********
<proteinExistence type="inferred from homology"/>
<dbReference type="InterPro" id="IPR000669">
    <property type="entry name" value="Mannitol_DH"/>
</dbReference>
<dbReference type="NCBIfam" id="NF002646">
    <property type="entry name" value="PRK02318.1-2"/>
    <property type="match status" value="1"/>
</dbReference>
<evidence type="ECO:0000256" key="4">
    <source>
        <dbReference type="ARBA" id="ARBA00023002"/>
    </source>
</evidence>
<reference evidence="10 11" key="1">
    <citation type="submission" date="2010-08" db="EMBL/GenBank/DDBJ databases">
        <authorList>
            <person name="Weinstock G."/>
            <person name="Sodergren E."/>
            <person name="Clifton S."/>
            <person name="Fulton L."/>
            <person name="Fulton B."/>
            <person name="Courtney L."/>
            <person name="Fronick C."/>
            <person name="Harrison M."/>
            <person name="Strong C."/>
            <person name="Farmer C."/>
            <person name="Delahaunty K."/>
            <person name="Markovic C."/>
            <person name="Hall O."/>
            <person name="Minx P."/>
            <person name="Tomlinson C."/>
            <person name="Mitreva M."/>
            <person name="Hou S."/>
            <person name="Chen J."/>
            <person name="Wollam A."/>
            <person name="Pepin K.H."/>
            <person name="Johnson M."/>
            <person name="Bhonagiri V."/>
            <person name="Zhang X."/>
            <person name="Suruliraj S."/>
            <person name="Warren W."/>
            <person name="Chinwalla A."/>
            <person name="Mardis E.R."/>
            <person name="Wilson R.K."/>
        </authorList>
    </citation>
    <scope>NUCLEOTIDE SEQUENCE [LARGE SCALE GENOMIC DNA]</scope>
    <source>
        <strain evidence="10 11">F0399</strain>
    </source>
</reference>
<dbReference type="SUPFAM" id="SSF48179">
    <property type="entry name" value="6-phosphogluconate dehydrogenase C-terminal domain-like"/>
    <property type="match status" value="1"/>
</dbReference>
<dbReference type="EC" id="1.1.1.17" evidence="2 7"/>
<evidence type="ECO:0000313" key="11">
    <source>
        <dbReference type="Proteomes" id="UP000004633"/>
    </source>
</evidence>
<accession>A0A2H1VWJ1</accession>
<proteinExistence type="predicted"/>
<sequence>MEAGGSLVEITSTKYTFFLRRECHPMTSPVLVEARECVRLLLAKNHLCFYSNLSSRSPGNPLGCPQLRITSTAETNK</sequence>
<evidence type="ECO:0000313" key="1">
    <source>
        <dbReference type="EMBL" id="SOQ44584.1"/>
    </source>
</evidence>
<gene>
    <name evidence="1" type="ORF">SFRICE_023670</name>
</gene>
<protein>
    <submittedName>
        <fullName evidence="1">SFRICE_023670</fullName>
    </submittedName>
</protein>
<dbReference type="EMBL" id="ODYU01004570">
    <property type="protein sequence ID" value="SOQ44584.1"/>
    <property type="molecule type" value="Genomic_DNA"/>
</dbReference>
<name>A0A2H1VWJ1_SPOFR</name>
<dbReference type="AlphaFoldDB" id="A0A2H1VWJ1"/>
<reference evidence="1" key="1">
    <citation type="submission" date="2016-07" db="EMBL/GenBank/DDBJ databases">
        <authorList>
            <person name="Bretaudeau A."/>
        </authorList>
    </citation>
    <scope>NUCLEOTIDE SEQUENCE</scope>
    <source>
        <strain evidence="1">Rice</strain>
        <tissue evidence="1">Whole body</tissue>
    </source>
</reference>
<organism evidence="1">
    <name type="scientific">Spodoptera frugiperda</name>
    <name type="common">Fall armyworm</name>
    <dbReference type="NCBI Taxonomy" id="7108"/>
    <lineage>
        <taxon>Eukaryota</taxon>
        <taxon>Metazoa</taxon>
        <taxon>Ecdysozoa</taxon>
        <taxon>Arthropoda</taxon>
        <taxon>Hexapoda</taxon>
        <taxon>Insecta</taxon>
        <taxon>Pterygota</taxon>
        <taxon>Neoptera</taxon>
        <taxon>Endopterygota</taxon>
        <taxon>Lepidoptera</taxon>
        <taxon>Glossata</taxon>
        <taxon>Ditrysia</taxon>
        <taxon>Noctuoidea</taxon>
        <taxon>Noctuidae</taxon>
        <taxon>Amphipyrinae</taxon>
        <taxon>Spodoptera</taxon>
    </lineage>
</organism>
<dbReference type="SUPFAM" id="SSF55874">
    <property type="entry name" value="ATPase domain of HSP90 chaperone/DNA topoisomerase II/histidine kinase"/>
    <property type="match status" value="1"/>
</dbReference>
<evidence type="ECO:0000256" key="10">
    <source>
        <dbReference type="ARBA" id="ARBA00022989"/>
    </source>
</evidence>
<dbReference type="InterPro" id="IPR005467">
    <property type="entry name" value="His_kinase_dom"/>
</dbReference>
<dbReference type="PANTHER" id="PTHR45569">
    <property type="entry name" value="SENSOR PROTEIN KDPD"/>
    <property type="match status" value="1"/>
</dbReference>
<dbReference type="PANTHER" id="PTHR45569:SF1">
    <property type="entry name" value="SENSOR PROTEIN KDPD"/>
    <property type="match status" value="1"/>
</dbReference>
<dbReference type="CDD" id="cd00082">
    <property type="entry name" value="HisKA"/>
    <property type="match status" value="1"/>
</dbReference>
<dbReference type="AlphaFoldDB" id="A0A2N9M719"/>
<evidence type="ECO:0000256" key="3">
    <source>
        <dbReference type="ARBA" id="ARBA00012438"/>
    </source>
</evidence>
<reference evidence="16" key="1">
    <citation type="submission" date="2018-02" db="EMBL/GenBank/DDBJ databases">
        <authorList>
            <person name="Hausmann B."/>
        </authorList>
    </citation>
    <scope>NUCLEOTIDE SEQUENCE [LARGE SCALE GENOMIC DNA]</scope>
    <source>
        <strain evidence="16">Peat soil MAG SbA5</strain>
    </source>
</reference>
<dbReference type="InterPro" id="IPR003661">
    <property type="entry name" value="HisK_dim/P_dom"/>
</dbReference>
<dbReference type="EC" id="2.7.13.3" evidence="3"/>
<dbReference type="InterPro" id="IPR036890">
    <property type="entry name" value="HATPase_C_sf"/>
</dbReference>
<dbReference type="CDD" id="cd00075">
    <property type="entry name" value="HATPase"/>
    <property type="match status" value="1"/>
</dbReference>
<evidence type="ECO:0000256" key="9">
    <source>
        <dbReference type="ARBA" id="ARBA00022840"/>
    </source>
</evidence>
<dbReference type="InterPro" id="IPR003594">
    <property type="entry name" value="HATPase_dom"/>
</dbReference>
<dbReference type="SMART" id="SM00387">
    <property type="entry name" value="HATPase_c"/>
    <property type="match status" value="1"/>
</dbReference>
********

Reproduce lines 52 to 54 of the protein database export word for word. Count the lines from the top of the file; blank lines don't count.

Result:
<dbReference type="SUPFAM" id="SSF48179">
    <property type="entry name" value="6-phosphogluconate dehydrogenase C-terminal domain-like"/>
    <property type="match status" value="1"/>